It was another night to remember at the Sir Chris Hoy Velodrome as Scotland’s track stars won another three medals on the second night of the 2023 UCI Cycling World Championships.
On a night when Great Britain’s para-riders won a whopping nine medals, it was Neil Fachie who led the way with World title number 17, whilst Jenny Holl and stoker Sophie Unwin picked up where they left off last night with another world title, this time in the Women’s Tandem B 3km Pursuit.
Tandem racing seems to go from strength to strength in Scotland, as do Holl and Unwin, an endurance pairing that seem to be able to do it all. Drawn against British friends and rivals Lora Fachie (wife of Neil) and Corrine Hall in the gold medal ride, it would come down to pacing, which Holl and Unwin got spot on.
Trailing at 1km, they didn’t panic, and rode a race that played to their strengths, pilling on the pressure in the final 1km to come home clear victors, stopping the clock in 3.22.513, winning by almost three seconds.
Stirling’s Holl was again delighted with their efforts, exclaiming:
“This was the event we came in hoping to win, so to execute it after qualifying second on Wednesday is just brilliant. We are not Kilo riders, so yesterday was a shock – this is the one we really wanted.”
There was a 17th World title for Neil Fachie and his pilot Matt Rotherham, but they had to do it the hard way in the Men’s Tandem B 1km Time Trial.
Having been the only pairing to go under the fabled 60 second barrier in qualifying, the duo started as favourites, but their compatriots James Ball and Steffan Lloyd set the fastest time, 1.00.329, meaning they wouldn’t have it all their own way.
Starting quickly, the Aberdonian and his pilot were up after the first of four laps, but slipped behind through 500m and 750m, meaning it would take a big last lap to clinch gold. The crowd backing them all the way, they dug deep in this gruelling event, to stop the clock in 1.00.287, snatching gold at the death.
Delighted to be collecting another rainbow jersey, Fachie said:
“First and foremost, being back at this velodrome for my first big race since Glasgow 2014, which is still one of the absolute highlights of my career, so just to be back here is absolutely amazing. It’s also my first world title with my son in the crowd, so that’s really special too. The crowd here are just so good, and that’s the reason we won that today – they were pushing us.”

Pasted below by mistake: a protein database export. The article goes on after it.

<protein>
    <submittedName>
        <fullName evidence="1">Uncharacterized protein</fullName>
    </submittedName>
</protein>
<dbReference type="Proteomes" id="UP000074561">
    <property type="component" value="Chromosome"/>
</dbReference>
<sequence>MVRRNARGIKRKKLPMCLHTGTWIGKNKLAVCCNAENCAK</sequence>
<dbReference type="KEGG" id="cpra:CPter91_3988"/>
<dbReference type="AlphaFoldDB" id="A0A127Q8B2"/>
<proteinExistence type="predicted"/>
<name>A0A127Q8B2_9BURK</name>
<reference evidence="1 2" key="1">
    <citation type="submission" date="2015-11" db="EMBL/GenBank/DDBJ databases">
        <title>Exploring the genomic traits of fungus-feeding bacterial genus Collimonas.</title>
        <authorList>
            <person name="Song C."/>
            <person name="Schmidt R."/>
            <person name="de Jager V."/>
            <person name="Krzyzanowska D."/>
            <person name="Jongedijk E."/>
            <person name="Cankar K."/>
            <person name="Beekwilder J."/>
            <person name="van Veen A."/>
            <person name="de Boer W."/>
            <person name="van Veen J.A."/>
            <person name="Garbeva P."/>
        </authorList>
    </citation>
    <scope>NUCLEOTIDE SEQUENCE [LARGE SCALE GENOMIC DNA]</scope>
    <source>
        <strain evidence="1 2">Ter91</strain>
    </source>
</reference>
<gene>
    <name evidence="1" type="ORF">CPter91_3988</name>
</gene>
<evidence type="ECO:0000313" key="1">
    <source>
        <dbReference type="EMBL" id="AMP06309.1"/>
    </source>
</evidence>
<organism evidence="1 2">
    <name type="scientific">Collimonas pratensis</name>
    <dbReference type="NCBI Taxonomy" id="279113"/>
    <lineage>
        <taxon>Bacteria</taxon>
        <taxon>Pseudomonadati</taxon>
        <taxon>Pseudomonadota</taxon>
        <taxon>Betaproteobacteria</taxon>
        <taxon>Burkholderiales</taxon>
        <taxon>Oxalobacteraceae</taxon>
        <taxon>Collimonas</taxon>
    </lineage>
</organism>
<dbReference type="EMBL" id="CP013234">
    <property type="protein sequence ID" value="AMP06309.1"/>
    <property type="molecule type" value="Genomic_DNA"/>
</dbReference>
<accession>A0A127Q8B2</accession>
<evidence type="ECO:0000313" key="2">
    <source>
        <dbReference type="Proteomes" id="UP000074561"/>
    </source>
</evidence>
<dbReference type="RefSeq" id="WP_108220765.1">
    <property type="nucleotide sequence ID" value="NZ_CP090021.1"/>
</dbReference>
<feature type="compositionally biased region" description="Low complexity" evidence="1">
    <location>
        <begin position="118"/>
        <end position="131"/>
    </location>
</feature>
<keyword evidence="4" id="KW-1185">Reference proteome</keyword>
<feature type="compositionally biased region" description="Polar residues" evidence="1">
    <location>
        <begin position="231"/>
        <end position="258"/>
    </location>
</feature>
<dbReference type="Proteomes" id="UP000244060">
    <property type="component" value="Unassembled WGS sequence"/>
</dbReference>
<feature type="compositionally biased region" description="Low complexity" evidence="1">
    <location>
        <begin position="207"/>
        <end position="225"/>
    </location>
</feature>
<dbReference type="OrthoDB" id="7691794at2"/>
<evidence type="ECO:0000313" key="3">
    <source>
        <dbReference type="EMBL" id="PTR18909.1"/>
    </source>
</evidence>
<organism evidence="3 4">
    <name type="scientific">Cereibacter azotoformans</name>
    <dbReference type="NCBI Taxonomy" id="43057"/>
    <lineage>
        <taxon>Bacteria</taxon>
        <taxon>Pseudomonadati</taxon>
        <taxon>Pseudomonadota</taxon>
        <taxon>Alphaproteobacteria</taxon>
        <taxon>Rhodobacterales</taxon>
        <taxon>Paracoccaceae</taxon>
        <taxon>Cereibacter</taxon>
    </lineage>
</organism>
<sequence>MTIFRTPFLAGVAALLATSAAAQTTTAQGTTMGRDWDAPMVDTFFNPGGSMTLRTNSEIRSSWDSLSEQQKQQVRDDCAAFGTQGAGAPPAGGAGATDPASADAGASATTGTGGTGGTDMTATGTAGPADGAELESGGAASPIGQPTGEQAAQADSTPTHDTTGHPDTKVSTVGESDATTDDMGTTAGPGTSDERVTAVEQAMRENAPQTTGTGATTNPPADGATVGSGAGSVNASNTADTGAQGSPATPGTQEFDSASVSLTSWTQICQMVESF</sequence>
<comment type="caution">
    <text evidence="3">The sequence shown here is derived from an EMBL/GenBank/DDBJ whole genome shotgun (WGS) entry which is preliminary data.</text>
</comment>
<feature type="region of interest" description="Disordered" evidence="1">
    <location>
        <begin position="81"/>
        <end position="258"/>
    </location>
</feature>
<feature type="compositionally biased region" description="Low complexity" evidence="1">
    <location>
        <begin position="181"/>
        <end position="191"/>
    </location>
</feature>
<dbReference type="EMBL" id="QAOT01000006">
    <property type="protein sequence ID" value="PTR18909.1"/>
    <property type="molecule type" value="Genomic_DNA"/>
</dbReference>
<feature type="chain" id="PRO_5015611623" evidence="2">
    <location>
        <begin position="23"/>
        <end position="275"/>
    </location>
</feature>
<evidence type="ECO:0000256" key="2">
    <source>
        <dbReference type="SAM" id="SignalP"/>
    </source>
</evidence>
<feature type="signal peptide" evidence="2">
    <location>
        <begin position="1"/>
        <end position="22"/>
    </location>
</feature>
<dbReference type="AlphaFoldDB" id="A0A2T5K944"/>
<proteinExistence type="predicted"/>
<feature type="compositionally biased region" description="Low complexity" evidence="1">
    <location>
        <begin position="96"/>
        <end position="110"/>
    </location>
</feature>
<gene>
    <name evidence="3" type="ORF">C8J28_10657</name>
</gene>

There was also a splendid silver medal for Fin Graham in the Men’s C3 1km Time Trial, the Strathpeffer man setting PBs in qualifying and in the final to back up the silver he won in this event 12 months ago.
Getting out of the gate hard, Graham knew he’d have the strength in the back end of the four-lap event, given his endurance pedigree, and such was the case as he come home in 1.06.450, a sizeable PB that put him in the lead. Knowing a medal was his with only two more riders to go, he had a nervous wait to find out what colour – in the end it was silver.
Of his efforts, Graham said:
“This morning I didn’t know what to expect – the kilo isn’t my best event – but I qualified third and it was all fairly close and I knew Jaco was the guy to beat. I’m glad I was able to nick the silver off the Kiwi – I managed to survive a bit better on that last lap. So, I’m really happy with that and it’s on to Scratch tomorrow and the Pursuit final on Sunday.”
In the final event of the day, the Men’s Team Sprint, Ali Fielding and Jack Carlin had to settle for an agonizing fourth place after losing out to France in the closing metres of the bronze medal ride. Carlin was drafted in for Round 1, having sat out the Qualifying Round yesterday, and made all the difference as a brilliant third lap saw the team into the medal ride.